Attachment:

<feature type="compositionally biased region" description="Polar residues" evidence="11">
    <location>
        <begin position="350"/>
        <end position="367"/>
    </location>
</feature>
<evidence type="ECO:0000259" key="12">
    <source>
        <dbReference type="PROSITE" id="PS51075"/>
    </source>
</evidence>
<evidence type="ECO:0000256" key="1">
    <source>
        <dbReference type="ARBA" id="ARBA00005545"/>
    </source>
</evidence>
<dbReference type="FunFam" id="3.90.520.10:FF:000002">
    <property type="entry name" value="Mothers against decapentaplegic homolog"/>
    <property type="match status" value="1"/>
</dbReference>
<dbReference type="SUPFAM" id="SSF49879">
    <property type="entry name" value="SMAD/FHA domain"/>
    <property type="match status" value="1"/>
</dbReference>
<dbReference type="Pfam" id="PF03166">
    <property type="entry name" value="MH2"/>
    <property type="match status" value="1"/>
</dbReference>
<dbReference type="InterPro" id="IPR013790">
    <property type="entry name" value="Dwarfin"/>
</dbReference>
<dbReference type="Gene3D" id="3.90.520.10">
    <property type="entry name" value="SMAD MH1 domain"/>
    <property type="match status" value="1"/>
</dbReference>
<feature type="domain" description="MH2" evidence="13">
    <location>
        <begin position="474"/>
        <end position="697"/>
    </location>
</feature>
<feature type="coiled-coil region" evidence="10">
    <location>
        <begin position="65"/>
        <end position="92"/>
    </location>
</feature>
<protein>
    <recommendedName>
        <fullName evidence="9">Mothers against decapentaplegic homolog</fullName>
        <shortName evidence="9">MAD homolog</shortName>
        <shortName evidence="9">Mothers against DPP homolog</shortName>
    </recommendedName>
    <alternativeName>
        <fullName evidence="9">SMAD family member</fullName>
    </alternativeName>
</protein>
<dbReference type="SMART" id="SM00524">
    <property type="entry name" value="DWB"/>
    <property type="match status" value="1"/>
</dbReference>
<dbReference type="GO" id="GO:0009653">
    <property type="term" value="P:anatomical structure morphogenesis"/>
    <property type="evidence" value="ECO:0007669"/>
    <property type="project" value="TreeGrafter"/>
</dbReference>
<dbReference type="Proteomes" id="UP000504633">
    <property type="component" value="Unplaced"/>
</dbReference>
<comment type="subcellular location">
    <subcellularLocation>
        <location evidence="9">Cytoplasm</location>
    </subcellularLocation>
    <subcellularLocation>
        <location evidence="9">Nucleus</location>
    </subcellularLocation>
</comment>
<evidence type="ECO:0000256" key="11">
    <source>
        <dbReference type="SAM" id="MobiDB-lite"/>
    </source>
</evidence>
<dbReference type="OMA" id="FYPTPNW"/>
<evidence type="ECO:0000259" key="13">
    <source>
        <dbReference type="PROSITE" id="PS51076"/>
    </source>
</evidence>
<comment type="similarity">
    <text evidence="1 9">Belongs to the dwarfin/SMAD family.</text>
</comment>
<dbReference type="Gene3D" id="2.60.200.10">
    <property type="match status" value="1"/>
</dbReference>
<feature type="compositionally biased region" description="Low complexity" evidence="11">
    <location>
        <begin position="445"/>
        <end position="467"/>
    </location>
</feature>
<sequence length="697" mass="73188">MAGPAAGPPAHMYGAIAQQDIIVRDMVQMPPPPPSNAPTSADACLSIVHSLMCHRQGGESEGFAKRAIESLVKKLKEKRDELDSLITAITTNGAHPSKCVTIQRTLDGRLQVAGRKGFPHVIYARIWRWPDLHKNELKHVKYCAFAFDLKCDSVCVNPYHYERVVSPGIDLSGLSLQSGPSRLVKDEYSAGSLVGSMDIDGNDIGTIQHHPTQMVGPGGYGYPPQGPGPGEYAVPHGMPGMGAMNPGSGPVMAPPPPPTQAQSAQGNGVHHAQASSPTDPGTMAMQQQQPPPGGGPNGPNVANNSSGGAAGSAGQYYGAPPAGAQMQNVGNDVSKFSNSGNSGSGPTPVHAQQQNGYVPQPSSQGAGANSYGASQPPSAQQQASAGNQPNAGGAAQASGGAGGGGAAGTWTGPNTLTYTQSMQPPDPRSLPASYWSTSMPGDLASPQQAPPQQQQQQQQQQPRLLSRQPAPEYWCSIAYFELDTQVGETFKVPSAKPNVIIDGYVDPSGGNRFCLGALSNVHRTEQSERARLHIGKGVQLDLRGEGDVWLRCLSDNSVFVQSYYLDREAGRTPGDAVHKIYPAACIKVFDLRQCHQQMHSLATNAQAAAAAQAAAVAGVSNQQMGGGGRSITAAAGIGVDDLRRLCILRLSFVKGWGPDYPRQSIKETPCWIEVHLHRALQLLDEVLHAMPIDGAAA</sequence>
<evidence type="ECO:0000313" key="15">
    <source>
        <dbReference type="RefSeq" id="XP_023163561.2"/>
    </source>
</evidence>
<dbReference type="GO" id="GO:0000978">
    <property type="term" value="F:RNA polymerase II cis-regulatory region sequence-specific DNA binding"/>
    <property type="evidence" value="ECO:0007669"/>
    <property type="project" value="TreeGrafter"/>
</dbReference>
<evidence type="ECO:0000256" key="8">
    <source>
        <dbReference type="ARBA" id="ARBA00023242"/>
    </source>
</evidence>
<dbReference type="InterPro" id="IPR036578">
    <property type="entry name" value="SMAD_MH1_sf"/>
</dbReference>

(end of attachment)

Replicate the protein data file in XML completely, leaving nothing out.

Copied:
<feature type="compositionally biased region" description="Polar residues" evidence="11">
    <location>
        <begin position="350"/>
        <end position="367"/>
    </location>
</feature>
<evidence type="ECO:0000259" key="12">
    <source>
        <dbReference type="PROSITE" id="PS51075"/>
    </source>
</evidence>
<evidence type="ECO:0000256" key="1">
    <source>
        <dbReference type="ARBA" id="ARBA00005545"/>
    </source>
</evidence>
<dbReference type="FunFam" id="3.90.520.10:FF:000002">
    <property type="entry name" value="Mothers against decapentaplegic homolog"/>
    <property type="match status" value="1"/>
</dbReference>
<dbReference type="SUPFAM" id="SSF49879">
    <property type="entry name" value="SMAD/FHA domain"/>
    <property type="match status" value="1"/>
</dbReference>
<dbReference type="Pfam" id="PF03166">
    <property type="entry name" value="MH2"/>
    <property type="match status" value="1"/>
</dbReference>
<dbReference type="InterPro" id="IPR013790">
    <property type="entry name" value="Dwarfin"/>
</dbReference>
<dbReference type="Gene3D" id="3.90.520.10">
    <property type="entry name" value="SMAD MH1 domain"/>
    <property type="match status" value="1"/>
</dbReference>
<feature type="domain" description="MH2" evidence="13">
    <location>
        <begin position="474"/>
        <end position="697"/>
    </location>
</feature>
<feature type="coiled-coil region" evidence="10">
    <location>
        <begin position="65"/>
        <end position="92"/>
    </location>
</feature>
<protein>
    <recommendedName>
        <fullName evidence="9">Mothers against decapentaplegic homolog</fullName>
        <shortName evidence="9">MAD homolog</shortName>
        <shortName evidence="9">Mothers against DPP homolog</shortName>
    </recommendedName>
    <alternativeName>
        <fullName evidence="9">SMAD family member</fullName>
    </alternativeName>
</protein>
<dbReference type="SMART" id="SM00524">
    <property type="entry name" value="DWB"/>
    <property type="match status" value="1"/>
</dbReference>
<dbReference type="GO" id="GO:0009653">
    <property type="term" value="P:anatomical structure morphogenesis"/>
    <property type="evidence" value="ECO:0007669"/>
    <property type="project" value="TreeGrafter"/>
</dbReference>
<dbReference type="Proteomes" id="UP000504633">
    <property type="component" value="Unplaced"/>
</dbReference>
<comment type="subcellular location">
    <subcellularLocation>
        <location evidence="9">Cytoplasm</location>
    </subcellularLocation>
    <subcellularLocation>
        <location evidence="9">Nucleus</location>
    </subcellularLocation>
</comment>
<evidence type="ECO:0000256" key="11">
    <source>
        <dbReference type="SAM" id="MobiDB-lite"/>
    </source>
</evidence>
<dbReference type="OMA" id="FYPTPNW"/>
<evidence type="ECO:0000259" key="13">
    <source>
        <dbReference type="PROSITE" id="PS51076"/>
    </source>
</evidence>
<comment type="similarity">
    <text evidence="1 9">Belongs to the dwarfin/SMAD family.</text>
</comment>
<dbReference type="Gene3D" id="2.60.200.10">
    <property type="match status" value="1"/>
</dbReference>
<feature type="compositionally biased region" description="Low complexity" evidence="11">
    <location>
        <begin position="445"/>
        <end position="467"/>
    </location>
</feature>
<sequence length="697" mass="73188">MAGPAAGPPAHMYGAIAQQDIIVRDMVQMPPPPPSNAPTSADACLSIVHSLMCHRQGGESEGFAKRAIESLVKKLKEKRDELDSLITAITTNGAHPSKCVTIQRTLDGRLQVAGRKGFPHVIYARIWRWPDLHKNELKHVKYCAFAFDLKCDSVCVNPYHYERVVSPGIDLSGLSLQSGPSRLVKDEYSAGSLVGSMDIDGNDIGTIQHHPTQMVGPGGYGYPPQGPGPGEYAVPHGMPGMGAMNPGSGPVMAPPPPPTQAQSAQGNGVHHAQASSPTDPGTMAMQQQQPPPGGGPNGPNVANNSSGGAAGSAGQYYGAPPAGAQMQNVGNDVSKFSNSGNSGSGPTPVHAQQQNGYVPQPSSQGAGANSYGASQPPSAQQQASAGNQPNAGGAAQASGGAGGGGAAGTWTGPNTLTYTQSMQPPDPRSLPASYWSTSMPGDLASPQQAPPQQQQQQQQQQPRLLSRQPAPEYWCSIAYFELDTQVGETFKVPSAKPNVIIDGYVDPSGGNRFCLGALSNVHRTEQSERARLHIGKGVQLDLRGEGDVWLRCLSDNSVFVQSYYLDREAGRTPGDAVHKIYPAACIKVFDLRQCHQQMHSLATNAQAAAAAQAAAVAGVSNQQMGGGGRSITAAAGIGVDDLRRLCILRLSFVKGWGPDYPRQSIKETPCWIEVHLHRALQLLDEVLHAMPIDGAAA</sequence>
<evidence type="ECO:0000313" key="15">
    <source>
        <dbReference type="RefSeq" id="XP_023163561.2"/>
    </source>
</evidence>
<dbReference type="GO" id="GO:0000978">
    <property type="term" value="F:RNA polymerase II cis-regulatory region sequence-specific DNA binding"/>
    <property type="evidence" value="ECO:0007669"/>
    <property type="project" value="TreeGrafter"/>
</dbReference>
<evidence type="ECO:0000256" key="8">
    <source>
        <dbReference type="ARBA" id="ARBA00023242"/>
    </source>
</evidence>
<dbReference type="InterPro" id="IPR036578">
    <property type="entry name" value="SMAD_MH1_sf"/>
</dbReference>